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which it was compiled. He believes it is not too much to say, that it not only embraces, but presents in a more convenient method and form, the best portions, at least the most useful, of the works of Blair, Whateley, Beattie, Campbell, and Watts, while it comprehends, besides, the Practical Exercises, the History of the English Language and Literature, and the selections from British and American Poets, with critical notices, which did not enter into the plan of any of the above works.
As now enlarged, the work will, it is hoped, be deemed worthy of a general introduction into academies, while it has not thereby lost, in any degree, its adaptedness to the wants of common schools, especially in the improved condition to which they are advancing from year to year.
· Watertown, January 2, 1846.
PART 1. .
III. USE OF WORDS.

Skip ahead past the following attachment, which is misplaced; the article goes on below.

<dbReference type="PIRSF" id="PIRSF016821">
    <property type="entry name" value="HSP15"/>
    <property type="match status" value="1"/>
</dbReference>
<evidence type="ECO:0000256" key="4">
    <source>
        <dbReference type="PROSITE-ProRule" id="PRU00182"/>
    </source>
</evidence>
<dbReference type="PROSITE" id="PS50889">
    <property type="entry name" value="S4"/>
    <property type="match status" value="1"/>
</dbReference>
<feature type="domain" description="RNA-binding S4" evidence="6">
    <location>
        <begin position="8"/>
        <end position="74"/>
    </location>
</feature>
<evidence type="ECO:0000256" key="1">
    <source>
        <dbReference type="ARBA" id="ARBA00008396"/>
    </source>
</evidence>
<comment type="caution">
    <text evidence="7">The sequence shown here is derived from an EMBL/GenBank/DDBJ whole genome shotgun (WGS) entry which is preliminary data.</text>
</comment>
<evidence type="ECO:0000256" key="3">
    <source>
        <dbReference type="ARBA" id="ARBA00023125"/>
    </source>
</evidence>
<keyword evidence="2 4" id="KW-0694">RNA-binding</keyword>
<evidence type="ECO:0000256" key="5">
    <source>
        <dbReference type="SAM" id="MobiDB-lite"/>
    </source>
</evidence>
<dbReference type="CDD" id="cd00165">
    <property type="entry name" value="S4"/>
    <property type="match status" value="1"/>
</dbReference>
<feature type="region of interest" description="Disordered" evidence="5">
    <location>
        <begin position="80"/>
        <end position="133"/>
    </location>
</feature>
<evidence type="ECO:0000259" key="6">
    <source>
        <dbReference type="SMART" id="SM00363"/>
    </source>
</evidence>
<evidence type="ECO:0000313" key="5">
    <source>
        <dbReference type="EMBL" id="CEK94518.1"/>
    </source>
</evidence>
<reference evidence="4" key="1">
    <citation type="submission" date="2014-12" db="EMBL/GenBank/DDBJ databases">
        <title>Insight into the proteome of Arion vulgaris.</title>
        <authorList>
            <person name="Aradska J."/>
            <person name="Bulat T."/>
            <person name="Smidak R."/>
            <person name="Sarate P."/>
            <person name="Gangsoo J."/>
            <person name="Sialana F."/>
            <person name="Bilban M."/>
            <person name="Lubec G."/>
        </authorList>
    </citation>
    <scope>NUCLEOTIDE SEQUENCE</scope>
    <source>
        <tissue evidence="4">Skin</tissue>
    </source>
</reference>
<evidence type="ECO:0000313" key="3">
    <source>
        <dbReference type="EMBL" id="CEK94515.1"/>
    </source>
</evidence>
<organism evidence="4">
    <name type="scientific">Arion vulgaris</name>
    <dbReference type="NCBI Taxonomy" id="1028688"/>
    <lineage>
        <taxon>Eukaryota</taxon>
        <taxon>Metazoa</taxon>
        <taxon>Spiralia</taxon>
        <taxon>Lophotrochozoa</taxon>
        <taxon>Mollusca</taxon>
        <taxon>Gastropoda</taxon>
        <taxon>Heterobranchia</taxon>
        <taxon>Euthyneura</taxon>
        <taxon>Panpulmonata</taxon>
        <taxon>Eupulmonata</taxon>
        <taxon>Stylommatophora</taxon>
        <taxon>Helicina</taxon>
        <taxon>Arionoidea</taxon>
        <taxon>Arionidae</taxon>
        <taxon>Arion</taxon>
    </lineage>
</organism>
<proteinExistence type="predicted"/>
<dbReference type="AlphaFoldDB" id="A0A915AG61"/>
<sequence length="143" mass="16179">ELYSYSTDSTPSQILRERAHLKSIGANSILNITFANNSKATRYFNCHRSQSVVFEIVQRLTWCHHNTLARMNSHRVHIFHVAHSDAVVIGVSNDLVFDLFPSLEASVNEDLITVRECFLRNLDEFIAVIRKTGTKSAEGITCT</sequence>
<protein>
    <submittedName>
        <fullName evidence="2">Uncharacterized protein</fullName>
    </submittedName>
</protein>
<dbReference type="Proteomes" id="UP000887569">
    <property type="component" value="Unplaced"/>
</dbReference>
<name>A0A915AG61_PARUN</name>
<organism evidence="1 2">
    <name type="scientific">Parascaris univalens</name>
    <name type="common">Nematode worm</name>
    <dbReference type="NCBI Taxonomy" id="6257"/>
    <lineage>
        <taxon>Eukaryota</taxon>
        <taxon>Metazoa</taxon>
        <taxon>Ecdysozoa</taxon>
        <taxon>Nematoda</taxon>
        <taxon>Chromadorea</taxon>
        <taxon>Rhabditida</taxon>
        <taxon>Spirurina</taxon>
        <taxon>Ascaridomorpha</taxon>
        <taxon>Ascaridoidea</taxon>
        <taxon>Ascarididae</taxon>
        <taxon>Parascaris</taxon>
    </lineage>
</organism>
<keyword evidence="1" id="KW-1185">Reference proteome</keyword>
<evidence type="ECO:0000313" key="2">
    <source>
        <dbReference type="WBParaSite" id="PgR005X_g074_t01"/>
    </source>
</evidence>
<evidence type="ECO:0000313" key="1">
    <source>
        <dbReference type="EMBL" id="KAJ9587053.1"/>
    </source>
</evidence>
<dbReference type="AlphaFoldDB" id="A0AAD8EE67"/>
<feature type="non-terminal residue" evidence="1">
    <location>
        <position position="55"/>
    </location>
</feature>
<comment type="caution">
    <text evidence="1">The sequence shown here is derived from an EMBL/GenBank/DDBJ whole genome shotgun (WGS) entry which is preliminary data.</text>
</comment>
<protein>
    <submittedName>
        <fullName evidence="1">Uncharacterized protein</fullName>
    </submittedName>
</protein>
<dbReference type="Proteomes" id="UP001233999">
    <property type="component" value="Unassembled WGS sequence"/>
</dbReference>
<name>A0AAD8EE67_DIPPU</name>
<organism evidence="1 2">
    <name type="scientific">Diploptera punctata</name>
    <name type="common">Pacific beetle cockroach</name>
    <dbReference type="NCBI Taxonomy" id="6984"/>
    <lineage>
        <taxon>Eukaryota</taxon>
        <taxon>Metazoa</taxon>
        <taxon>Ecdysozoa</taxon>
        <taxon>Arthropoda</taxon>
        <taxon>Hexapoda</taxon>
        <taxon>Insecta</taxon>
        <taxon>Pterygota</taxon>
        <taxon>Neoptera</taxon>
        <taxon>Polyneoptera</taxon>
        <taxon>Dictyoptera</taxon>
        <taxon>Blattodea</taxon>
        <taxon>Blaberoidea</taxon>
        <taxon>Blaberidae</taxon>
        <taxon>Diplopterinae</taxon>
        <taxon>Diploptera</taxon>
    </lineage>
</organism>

II. Words to form Sentences
Y: Variety of expression
; IV. STRUCTURE OF SENTENCES. SECT. I. Variety of Construction . . . . . .
II. Simple Sentences,
V. Variety of Structure
' .' . . . VIII. Ideas suggested to formi Sentences
V. ARRANGEMENT OF SENTENCES. '
II. Variety of Arrangement (continued) .
V. Expression of Ideas (continued)
II. Alphabetic Writing . .
CHAP. V. Composition
VI. Genius L.
OF THE DIFFERENT KINDS or COMPOSITION.
VI. The Effect on it of the Danish Conquest
CHAP. I. SECT. I. Poets of our Revolutionary Period. .
III. Concluding Remarks upon our National Literature "05
XI. E. Winding Remark. Literature siniterature, and its